via He was physically abused by his girlfriend. When he hit back, this happened..
I saw the first experiment from these people, and was pretty freaking pissed about it. Now this one, I’m just as pissed.
Why? Because men are victims too.
I have heard EVERY SINGLE ONE of the comments made to this man directed at me for sticking around being mentally and emotionally abused. And I’ve witnessed women who have been physically and sexually abused told the exact same comments.
Look, on an average and in general, men are “bigger and stronger.” But not on an individual level. And sadly, I have yet to have witnessed a physically abusive woman who was not ALSO a mentally and emotionally abusive woman as well. More often than not, the woman tends to also be a “gaslighter.”
Categories: Gender Inequities
Tags: abuse, binary thinking, body autonomy, building blocks, choices, compassion, gender identity, gender inequality, honor, justice, life
Does anyone remember the whole discussion of being a “superwoman” from the late 1970s and 1980s? No? Well, guess what – too damned many of us are STILL doing it. Of course, it may just be my generation – who was “coming of age” during that whole era of “having it all” for women.
And the reality is, I didn’t “have it all.” In terms of the superwoman syndrome, I failed. Why? Because I didn’t have any children. It’s not that I didn’t want them, it’s that I just couldn’t have them. But, for a long time, I tried to do the whole full-time job, and full-time wife. This included being editor, proofer and first reader for my ex’s attempts at writing a book (he actually has most of 2 different ones written, but I don’t think he has the gumption to be able to face the repeated rejections and mandatory editorial changes it requires to actually get a book published).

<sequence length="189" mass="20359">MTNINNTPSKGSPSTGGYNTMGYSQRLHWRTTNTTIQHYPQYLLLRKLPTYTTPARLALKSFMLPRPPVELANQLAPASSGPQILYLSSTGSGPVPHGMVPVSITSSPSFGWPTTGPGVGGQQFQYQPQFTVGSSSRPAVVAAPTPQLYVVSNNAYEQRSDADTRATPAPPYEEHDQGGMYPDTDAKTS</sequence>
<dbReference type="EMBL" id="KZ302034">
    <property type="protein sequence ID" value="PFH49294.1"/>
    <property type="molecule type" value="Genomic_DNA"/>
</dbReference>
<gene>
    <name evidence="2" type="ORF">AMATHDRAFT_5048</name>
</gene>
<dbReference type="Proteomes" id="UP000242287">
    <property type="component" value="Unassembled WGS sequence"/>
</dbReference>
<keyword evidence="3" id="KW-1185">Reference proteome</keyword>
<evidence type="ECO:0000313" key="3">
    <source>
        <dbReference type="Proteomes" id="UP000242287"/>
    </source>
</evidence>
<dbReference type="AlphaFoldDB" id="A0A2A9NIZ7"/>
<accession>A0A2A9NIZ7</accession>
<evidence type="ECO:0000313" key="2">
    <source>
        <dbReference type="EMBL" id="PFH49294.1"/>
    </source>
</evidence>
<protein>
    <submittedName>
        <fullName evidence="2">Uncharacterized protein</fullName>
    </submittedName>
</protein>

Categories: General Contemplation
Tags: abuse, binary thinking, body autonomy, building blocks, choices, gender identity, gender inequality, life, moving on, self-respect, sexism, tolerance
I keep coming across these stereotypes, not just on Facebook, but pretty much everywhere in the United States, that the “more attractive” a woman is, the less likely she is to be a feminist.
I have a quick answer for you, and a much longer one.
The quick answer? Go Google Emma Watson. Go ahead, I’ll wait. Are you going to tell me that she isn’t what is considered “conventionally attractive?” And she is happily and strongly feminist.
Categories: Body Positivity, Gender Inequities
Tags: binary thinking, Body Positivity, building blocks, choices, fat acceptance, feminism, gender identity, gender inequality, self-respect, sexual identity
via Beauty Photos All Sizes Curves.
A lot of the women in this slideshow are what would be considered “normal beauty.” But, each and every one of them has their own issues with their bodies. From the African-American woman with albinism, to the thin woman in the wheelchair, to the model who was told she was “too fat” at 48 kilos (for us Americans, that’s slightly over 105 lbs), to the truly plus size women.
These women are beautiful, not only because they are models, but also because they stand for themselves. They don’t allow themselves to be marginalized simply because they are not “perfect.”
And that is the main standard that we should be striving for. Standing up and refusing to be marginalized. It doesn’t matter why we’ve been marginalized, we have allowed ourselves to be. We’ve bought into the lies that we don’t deserve better. We’ve let the screeching voice inside and out to define us.
via What Poverty Does to Your Brain – attn:.
There is so much about the human brain that we still don’t know. Shortly after I left my ex-husband, I came across a medical article discussing the fact that mental and emotional abuse actually causes chemical brain damage – specifically in women it limits the production of cortisol (while in men it overproduces it), weakens the immune system, and can damage or even kill neurons in the hippocampus leading to memory and other cognitive issues.